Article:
The crippling effects of the GP shortage will be highlighted at a public forum in Merewether, amid concerns about doctors being burnt out and a system "on the verge of collapse".
The Newcastle Institute will host the forum, titled "GP Crisis - Need for Fundamental Reform" on Wednesday night.
A panel of speakers will discuss the effects of the crisis on patients, families, GPs, primary health care staff and the hospital system.
The latest data shows the Hunter Region and Mid Coast area had 835 GPs this month. Last July, 1809 GPs were operating in the wider Hunter-New England and Central Coast areas.
Dr Lee Fong, Hunter General Practitioners Association secretary, said the GP workforce was declining due to ageing doctors, while younger graduates were "doing less hours" than their predecessors.
Population rises in particular areas had increased demand for GPs, with Dr Fong citing Maitland as one example.
While people in Newcastle, Lake Macquarie and Maitland find it hard to book a GP appointment promptly, those in more remote areas struggle to get any appointments close to home.
Cessnock, Muswellbrook, Singleton, Murrurundi, Merriwa, Scone and Denman were among 60 areas identified in NSW last year as being at risk of critical doctor shortages.
Among the speakers at the forum will be Dr Fiona Van Leeuwen, chair of the Hunter General Practitioners Association.
Dr Van Leeuwen told the Newcastle Herald that "the time is right for turning healthcare upside down".
"We need to change the way we think about medicine. All medical practitioners need to work together in a group to support patient journeys," she said.
"And everybody within that system, having come from the same pool of medical undergraduates, needs to be provided with professional support and opportunities that are attractive and appealing."
This includes salaries that match "the quality, level, intensity and difficulty of care provided".
The Australian Medical Association [AMA] has forecast an undersupply of about 10,600 GPs across the country by 2031-32.
Research also shows that medical graduates are increasingly choosing to become specialists, rather than GPs.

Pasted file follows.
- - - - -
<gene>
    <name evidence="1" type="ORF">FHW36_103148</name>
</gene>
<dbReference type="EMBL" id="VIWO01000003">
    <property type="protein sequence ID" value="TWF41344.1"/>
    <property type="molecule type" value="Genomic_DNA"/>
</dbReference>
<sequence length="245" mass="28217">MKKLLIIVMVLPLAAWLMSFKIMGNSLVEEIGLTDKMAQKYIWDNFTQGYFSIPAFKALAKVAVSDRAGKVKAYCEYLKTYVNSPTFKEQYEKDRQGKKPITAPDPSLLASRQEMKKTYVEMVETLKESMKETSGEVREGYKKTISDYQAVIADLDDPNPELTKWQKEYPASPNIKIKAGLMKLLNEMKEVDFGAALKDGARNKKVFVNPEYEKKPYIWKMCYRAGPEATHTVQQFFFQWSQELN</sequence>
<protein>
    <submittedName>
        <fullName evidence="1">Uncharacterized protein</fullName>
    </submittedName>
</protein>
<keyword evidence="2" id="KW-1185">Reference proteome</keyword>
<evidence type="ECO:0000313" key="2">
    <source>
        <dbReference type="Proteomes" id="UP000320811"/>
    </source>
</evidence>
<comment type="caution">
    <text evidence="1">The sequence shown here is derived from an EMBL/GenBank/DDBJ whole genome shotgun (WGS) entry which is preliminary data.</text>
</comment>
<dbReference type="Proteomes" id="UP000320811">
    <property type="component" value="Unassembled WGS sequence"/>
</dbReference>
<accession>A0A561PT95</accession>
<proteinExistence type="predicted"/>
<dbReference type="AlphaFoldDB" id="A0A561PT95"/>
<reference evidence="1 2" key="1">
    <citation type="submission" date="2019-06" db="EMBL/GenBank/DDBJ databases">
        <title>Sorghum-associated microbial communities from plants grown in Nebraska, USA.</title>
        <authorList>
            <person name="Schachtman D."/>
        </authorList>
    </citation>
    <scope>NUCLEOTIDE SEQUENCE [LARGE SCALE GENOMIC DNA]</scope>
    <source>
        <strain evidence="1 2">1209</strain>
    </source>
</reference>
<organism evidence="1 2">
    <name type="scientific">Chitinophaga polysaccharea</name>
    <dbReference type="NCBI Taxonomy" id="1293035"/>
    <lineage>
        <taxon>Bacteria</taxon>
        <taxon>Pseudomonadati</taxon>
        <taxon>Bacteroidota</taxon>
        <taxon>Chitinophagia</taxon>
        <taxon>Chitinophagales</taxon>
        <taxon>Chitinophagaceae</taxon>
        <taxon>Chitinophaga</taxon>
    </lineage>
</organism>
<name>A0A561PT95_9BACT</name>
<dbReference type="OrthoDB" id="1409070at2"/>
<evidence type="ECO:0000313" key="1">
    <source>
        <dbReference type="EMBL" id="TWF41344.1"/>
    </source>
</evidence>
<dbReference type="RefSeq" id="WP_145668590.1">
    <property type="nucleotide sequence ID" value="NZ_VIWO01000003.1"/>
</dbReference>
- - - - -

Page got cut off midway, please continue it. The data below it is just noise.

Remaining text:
The prestige of general practice has decreased among medical students, an AMA report released last November stated.
The report, titled "The general practitioner workforce: why the neglect must end" said there was a "disparity in remuneration between GP registrars compared to their hospital counterparts".
Yet there is also a shortage of specialists in regions like the Hunter, while cities like Sydney have a good supply.
This lack of GPs in the Hunter has coincided with rising demand for their services, given the spike in chronic diseases such as diabetes and obesity, the ageing population and a rise in people with comorbidities.
The AMA has called for Medicare rebates, which help cover GP salaries and costs, to be doubled.
From 1995 to 2022, successive federal governments increased Medicare rebates by an average of 1.1 per cent a year, well below the rising costs of running GP clinics.
Dr Van Leeuwen says deeper reform is needed.
"The underlying structure of Medicare fails to support modern general practice and primary care," she said.
Dr Ross Kerridge, a Newcastle Institute spokesperson, said "the GP system as we know it is on the verge of collapse".
"Patients have difficulty in accessing timely and affordable primary health care, with no bulk-billing general practices in Newcastle," Dr Kerridge said.
"GPs are burnt out and retention of staff in general practice is challenging. These challenges are even greater in rural and remote areas."
The forum will run from 6pm to 7.30pm on Wednesday at Souths Leagues Club in Merewether.
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